Limiting domestic appliance current draw?

Has anyone tried to limit washing machine, or dishwasher, heating current draw to stay within available PV generation? A quick fix to limit the heater to 1kW or so would do!
Alternatively it might be something that an energy diverter and some logic could be useful for.

You cant limit the energy going into the appliance as it contains electronics to manage the wash/cycle etc.
What I am planning to do is feed hot water from the tank via 9mm plastic pipe during the summer and reduce the water temperature at the appliance with a TMV, that way the water going in will be 40*c and therefore the appliance wont need to heat up water as the energy profile of these type of appliances are very low.
It is worth noting that appliances are not usually designed to have hot water through them but my Melie dishwasher has a feature within the menu to have it fed with hot water that’s heated up via solar and it disables the drying function.
I am open to suggestions thou.


Of course, but at the risk of losing your warranty etc, it should be possible (but undoubtedly difficult) to install the business end of a diverter inside the machine, so that only the heater power was controlled, leaving the control gear and motors to work normally.

I was thinking of just working on the heater circuit (should have mentioned I have an old but reliable Hoover washing machine).

However - I really like Dave’s idea of feeding the machine with 40C water via a TMV. It happens that my water tank is next to the washing machine. Once I have a PV diverter heating the water via an immersion, I’ll effectively have the washing machine running on solar PV.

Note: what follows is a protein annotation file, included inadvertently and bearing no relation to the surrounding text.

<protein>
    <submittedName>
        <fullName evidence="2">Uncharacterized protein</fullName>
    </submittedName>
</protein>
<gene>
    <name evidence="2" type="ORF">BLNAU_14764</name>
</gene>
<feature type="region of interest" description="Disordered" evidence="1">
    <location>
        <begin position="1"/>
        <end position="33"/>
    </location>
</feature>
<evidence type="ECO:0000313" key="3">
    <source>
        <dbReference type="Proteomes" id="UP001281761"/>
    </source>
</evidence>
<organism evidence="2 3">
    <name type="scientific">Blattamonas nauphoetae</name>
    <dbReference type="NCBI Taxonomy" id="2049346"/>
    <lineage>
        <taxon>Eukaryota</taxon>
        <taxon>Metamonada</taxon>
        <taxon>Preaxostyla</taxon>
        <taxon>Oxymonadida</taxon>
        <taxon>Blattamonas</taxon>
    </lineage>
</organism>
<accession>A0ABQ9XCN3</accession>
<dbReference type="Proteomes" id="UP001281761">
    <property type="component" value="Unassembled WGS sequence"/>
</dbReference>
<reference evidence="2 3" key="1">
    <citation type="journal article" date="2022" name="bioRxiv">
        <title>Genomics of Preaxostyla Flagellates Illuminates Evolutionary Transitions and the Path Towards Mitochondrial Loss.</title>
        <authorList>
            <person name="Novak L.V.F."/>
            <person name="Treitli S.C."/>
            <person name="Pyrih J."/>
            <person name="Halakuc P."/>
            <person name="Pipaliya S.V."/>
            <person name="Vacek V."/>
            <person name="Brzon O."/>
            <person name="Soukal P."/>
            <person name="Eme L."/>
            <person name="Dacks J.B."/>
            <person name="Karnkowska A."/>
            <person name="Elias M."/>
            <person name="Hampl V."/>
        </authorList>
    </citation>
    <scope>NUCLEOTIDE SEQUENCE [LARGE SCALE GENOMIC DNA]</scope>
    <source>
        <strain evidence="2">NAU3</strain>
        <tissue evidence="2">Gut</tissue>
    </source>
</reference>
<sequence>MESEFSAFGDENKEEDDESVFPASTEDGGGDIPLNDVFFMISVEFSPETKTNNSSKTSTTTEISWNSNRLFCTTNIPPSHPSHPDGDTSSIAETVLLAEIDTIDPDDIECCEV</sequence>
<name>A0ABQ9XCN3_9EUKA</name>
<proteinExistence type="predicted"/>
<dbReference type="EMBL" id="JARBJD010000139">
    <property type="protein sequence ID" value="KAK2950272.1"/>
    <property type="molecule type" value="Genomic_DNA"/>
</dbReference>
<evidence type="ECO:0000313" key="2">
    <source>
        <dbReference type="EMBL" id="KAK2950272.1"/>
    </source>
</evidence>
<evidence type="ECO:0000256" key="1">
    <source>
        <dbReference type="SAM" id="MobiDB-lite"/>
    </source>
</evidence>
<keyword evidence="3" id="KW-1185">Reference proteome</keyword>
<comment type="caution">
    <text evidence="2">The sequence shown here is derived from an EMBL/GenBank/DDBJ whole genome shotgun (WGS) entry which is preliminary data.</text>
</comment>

So maybe a device to valve the hot and cold water under some OEM logic control would do the trick.

I think that’s true of modern appliances, but not older ones. My washing machine can accept both hot & cold, and if that’s the case with yours, Simon, the problem reduces to controlling the solenoid valves inside the machine, or adding a pair externally to mix the water first.

The only argument I’ve seen for not having a hot feed relates to the low volume of water used in modern appliances; and the potentially long pipe runs. So long as the water is at say 40C, I don’t anticipate any issues with a valve and pipework designed for “cold” water.

I’d guess that the real reason for having a cold feed only is half that - as you infer, it might be more economical just to heat the exact amount of water in the machine, unless you have a store of hot water and you’re not generating off your PV. The other half might well be manufacturing cost - it cuts out one valve, its controls and all the associated pipework and assembly time, and trims the price of the appliance in the store.

I take advantage of the long pipe feed to my laundry. My modern washing machine has both a hot and cold inlet, but the only way to convince it to use the hot inlet is to tell it you want a very hot wash. I tell it I want an 80C wash and once it’s filled tell it “nah, only kidding make it 30C”. As luck would have it, due to the long pipe run, that turns into a wash in the low 40s with no local heating.